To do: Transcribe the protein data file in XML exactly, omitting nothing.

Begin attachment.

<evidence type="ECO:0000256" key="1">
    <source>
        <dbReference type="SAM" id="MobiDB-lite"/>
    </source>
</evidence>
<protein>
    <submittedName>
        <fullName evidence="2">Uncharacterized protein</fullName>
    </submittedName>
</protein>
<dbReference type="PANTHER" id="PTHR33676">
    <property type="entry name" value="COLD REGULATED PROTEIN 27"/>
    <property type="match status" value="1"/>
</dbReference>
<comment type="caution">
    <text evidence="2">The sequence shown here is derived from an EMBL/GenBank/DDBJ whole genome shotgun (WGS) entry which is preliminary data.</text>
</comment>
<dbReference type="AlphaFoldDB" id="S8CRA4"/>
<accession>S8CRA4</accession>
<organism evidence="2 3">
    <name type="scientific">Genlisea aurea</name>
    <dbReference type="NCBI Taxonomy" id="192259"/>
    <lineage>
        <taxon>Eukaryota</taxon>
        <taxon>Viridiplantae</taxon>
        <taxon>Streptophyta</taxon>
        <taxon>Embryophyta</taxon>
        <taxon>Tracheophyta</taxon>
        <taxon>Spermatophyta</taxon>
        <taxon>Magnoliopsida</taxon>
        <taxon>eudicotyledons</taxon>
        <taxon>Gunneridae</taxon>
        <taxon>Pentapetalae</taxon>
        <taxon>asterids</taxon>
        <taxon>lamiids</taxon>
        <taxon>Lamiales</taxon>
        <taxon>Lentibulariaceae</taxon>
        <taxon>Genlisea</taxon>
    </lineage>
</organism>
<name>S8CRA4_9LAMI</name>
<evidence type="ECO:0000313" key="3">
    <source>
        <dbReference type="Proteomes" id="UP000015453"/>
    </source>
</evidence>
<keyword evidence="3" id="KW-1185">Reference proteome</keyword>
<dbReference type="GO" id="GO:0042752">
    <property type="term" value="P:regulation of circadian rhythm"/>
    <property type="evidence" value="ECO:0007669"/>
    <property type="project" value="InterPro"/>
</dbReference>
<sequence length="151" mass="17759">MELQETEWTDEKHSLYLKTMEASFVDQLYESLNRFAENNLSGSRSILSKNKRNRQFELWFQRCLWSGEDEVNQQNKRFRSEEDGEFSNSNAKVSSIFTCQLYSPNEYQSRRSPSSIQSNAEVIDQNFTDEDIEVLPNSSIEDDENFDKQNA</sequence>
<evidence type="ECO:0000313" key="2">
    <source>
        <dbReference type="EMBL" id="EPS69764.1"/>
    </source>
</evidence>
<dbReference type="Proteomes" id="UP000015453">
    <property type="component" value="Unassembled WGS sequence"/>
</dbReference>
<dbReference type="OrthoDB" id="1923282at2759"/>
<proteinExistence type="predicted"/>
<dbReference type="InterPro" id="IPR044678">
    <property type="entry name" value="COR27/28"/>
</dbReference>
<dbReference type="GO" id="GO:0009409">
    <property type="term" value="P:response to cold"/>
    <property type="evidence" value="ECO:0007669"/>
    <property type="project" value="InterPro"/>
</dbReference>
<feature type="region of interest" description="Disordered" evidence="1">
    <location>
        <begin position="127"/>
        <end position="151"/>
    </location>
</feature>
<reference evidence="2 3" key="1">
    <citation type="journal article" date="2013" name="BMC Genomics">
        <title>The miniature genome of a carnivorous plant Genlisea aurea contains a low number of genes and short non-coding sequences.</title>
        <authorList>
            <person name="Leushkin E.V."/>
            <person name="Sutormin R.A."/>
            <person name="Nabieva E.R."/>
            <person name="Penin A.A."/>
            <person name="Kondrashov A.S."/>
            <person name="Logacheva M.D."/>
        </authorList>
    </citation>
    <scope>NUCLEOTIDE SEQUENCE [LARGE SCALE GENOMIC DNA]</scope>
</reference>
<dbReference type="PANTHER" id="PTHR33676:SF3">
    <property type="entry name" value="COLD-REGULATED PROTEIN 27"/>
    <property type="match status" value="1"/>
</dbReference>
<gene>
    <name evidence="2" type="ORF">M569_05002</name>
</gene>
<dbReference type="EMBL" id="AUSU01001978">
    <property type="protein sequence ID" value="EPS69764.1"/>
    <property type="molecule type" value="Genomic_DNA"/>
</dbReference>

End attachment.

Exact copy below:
<evidence type="ECO:0000256" key="1">
    <source>
        <dbReference type="SAM" id="MobiDB-lite"/>
    </source>
</evidence>
<protein>
    <submittedName>
        <fullName evidence="2">Uncharacterized protein</fullName>
    </submittedName>
</protein>
<dbReference type="PANTHER" id="PTHR33676">
    <property type="entry name" value="COLD REGULATED PROTEIN 27"/>
    <property type="match status" value="1"/>
</dbReference>
<comment type="caution">
    <text evidence="2">The sequence shown here is derived from an EMBL/GenBank/DDBJ whole genome shotgun (WGS) entry which is preliminary data.</text>
</comment>
<dbReference type="AlphaFoldDB" id="S8CRA4"/>
<accession>S8CRA4</accession>
<organism evidence="2 3">
    <name type="scientific">Genlisea aurea</name>
    <dbReference type="NCBI Taxonomy" id="192259"/>
    <lineage>
        <taxon>Eukaryota</taxon>
        <taxon>Viridiplantae</taxon>
        <taxon>Streptophyta</taxon>
        <taxon>Embryophyta</taxon>
        <taxon>Tracheophyta</taxon>
        <taxon>Spermatophyta</taxon>
        <taxon>Magnoliopsida</taxon>
        <taxon>eudicotyledons</taxon>
        <taxon>Gunneridae</taxon>
        <taxon>Pentapetalae</taxon>
        <taxon>asterids</taxon>
        <taxon>lamiids</taxon>
        <taxon>Lamiales</taxon>
        <taxon>Lentibulariaceae</taxon>
        <taxon>Genlisea</taxon>
    </lineage>
</organism>
<name>S8CRA4_9LAMI</name>
<evidence type="ECO:0000313" key="3">
    <source>
        <dbReference type="Proteomes" id="UP000015453"/>
    </source>
</evidence>
<keyword evidence="3" id="KW-1185">Reference proteome</keyword>
<dbReference type="GO" id="GO:0042752">
    <property type="term" value="P:regulation of circadian rhythm"/>
    <property type="evidence" value="ECO:0007669"/>
    <property type="project" value="InterPro"/>
</dbReference>
<sequence length="151" mass="17759">MELQETEWTDEKHSLYLKTMEASFVDQLYESLNRFAENNLSGSRSILSKNKRNRQFELWFQRCLWSGEDEVNQQNKRFRSEEDGEFSNSNAKVSSIFTCQLYSPNEYQSRRSPSSIQSNAEVIDQNFTDEDIEVLPNSSIEDDENFDKQNA</sequence>
<evidence type="ECO:0000313" key="2">
    <source>
        <dbReference type="EMBL" id="EPS69764.1"/>
    </source>
</evidence>
<dbReference type="Proteomes" id="UP000015453">
    <property type="component" value="Unassembled WGS sequence"/>
</dbReference>
<dbReference type="OrthoDB" id="1923282at2759"/>
<proteinExistence type="predicted"/>
<dbReference type="InterPro" id="IPR044678">
    <property type="entry name" value="COR27/28"/>
</dbReference>
<dbReference type="GO" id="GO:0009409">
    <property type="term" value="P:response to cold"/>
    <property type="evidence" value="ECO:0007669"/>
    <property type="project" value="InterPro"/>
</dbReference>
<feature type="region of interest" description="Disordered" evidence="1">
    <location>
        <begin position="127"/>
        <end position="151"/>
    </location>
</feature>
<reference evidence="2 3" key="1">
    <citation type="journal article" date="2013" name="BMC Genomics">
        <title>The miniature genome of a carnivorous plant Genlisea aurea contains a low number of genes and short non-coding sequences.</title>
        <authorList>
            <person name="Leushkin E.V."/>
            <person name="Sutormin R.A."/>
            <person name="Nabieva E.R."/>
            <person name="Penin A.A."/>
            <person name="Kondrashov A.S."/>
            <person name="Logacheva M.D."/>
        </authorList>
    </citation>
    <scope>NUCLEOTIDE SEQUENCE [LARGE SCALE GENOMIC DNA]</scope>
</reference>
<dbReference type="PANTHER" id="PTHR33676:SF3">
    <property type="entry name" value="COLD-REGULATED PROTEIN 27"/>
    <property type="match status" value="1"/>
</dbReference>
<gene>
    <name evidence="2" type="ORF">M569_05002</name>
</gene>
<dbReference type="EMBL" id="AUSU01001978">
    <property type="protein sequence ID" value="EPS69764.1"/>
    <property type="molecule type" value="Genomic_DNA"/>
</dbReference>